Although elementary, it is pertinent to state that, in customs classification cases, plaintiff bears the dual burden of proving that the classification ascribed to the merchandise by the customs officials is wrong, and that the claimed classification is correct. The facts and the competing tariff provisions of the present case highlight the reason and purpose which impose this dual burden upon the plaintiff. Specifically, plaintiff will not succeed simply by showing that the uses of the Coromandel screens do not necessarily conform to the traditional or usual uses of screens. Rather, to prevail plaintiff must also prove that, in accordance with principles of customs law, its claimed classification is correct, i.e., it more specifically or more appropriately describes the merchandise.

Notwithstanding the excellence of its presentation, plaintiff, for a variety of reasons, could not and did not succeed in meeting this dual burden. Its claim must, therefore, fail.

It is basic in customs law that an eo nomine provision for an article, without limitation or contrary legislative intent, judicial decision, or administrative practice, includes all forms of the article. Nootka Packing Co. et al. v. United States, 22 C.C.P.A. 464, 470, T.D. 47464 (1935). The parties are in agreement that tariff item 206.67 for wood screens is an eo nomine provision. Clearly, therefore, if the Coromandel screens are indeed screens, within the legislative intendment of the provision for wood screens, they have been correctly classified, and plaintiff's protest must be overruled.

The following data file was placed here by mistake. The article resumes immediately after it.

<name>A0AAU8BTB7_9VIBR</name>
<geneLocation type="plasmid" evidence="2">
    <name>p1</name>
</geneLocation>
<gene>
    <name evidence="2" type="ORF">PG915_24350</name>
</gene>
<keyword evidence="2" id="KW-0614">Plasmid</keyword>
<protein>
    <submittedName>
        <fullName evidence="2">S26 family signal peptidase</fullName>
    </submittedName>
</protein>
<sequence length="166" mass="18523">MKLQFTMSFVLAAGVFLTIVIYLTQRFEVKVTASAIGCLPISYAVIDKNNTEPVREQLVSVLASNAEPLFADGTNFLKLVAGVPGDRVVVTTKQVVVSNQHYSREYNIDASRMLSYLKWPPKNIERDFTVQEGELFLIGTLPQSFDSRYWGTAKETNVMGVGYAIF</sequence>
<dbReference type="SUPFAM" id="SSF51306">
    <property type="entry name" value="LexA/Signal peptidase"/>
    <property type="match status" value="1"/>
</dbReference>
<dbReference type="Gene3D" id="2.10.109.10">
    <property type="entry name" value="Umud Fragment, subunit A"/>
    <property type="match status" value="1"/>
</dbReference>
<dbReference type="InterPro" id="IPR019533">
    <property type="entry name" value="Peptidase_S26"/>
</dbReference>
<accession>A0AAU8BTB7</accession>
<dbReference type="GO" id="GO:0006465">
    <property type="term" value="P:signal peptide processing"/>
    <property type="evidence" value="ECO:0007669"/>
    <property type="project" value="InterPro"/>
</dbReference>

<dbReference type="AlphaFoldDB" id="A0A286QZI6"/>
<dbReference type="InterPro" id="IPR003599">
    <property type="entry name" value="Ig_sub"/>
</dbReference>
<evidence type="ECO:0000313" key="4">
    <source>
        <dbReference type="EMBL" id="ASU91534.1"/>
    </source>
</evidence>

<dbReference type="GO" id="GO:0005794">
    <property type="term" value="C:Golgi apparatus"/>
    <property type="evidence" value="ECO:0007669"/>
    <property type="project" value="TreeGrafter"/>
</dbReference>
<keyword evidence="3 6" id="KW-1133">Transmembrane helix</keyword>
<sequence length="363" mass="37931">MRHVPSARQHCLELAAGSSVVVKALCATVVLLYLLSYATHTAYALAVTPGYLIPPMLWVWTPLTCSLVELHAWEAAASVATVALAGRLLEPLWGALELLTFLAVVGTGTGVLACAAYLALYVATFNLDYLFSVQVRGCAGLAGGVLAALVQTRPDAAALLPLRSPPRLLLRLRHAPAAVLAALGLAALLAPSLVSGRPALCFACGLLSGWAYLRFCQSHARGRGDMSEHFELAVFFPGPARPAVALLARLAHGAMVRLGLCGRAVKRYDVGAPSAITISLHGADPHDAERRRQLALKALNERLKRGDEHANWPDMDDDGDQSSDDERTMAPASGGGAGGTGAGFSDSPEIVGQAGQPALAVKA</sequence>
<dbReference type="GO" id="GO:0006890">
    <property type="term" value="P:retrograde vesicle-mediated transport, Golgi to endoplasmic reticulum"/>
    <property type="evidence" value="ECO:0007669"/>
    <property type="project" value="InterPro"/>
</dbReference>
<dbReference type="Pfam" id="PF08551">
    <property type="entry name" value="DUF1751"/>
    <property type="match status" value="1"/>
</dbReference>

There was no evidence presented at the trial that the commercial meaning of "screens" was different from its common meaning. Therefore, it is only necessary to determine whether the imported merchandise consists of "screens" within the common meaning of that term. Moscahlades Bros., Inc. v. United States, 42 C.C.P.A. 78, 82, C.A.D. 575 (1954); Nomura (America) Corp. v. United States, C.D. 3820, 299 F. Supp. 535, 62 Cust.Ct. 524, 527 (1969), aff'd, C.A.D. 1007, 435 F.2d 1319, 58 C.C.P.A. 82 (1971).

The defendant, in support of its contention that the Coromandel screens are screens within the meaning of item 206.67, has submitted lexicographic definitions found in Webster's Third New International Dictionary of the English Language, Unabridged (1963) at page 2040:

"screen 1: a device used as a protection from the heat of a fireplace or from drafts or as an ornamental piece: as a: a folding temporary partition consisting of hinged leaves usu. made of wood or metal framework covered with cloth, leather, or paper * * *
"2a: a nonbearing partition that may be solid or pierced, is often ornamental, and is carried up to a height necessary for separation and protection."

It has also quoted extensively from the discussion of "screen" found in the Encyclopaedia Britannica, Volume 20, 14th edition, 1929. This treatment, under the heading of "Screens of China and Japan," deals specifically with "Coromandel screens," and is helpful in understanding the nature of the merchandise in issue.

More significant, however, are the following quotations from the 1948 Summaries of Tariff Information, and the 1968 Summaries of Trade and Tariff Information:

1948 Summaries of Tariff Information, Volume 4, page 80 (with reference to paragraph 411, Tariff Act of 1930):
"The products covered by this summary include woven roll shades, venetian blinds, 2-, 3-, or 4-section folding screens, ornamental screens, and various other types of utility and ornamental blinds, curtains, shades, and screens. These are generally, made of wood, bamboo, straw, papier mâche, palm leaf, or compositions of wood." (Emphasis added.)
1968 Summaries of Trade and Tariff Information, Schedule 2, Volume 2, pages 85-87 (with reference to the provision for wood screens):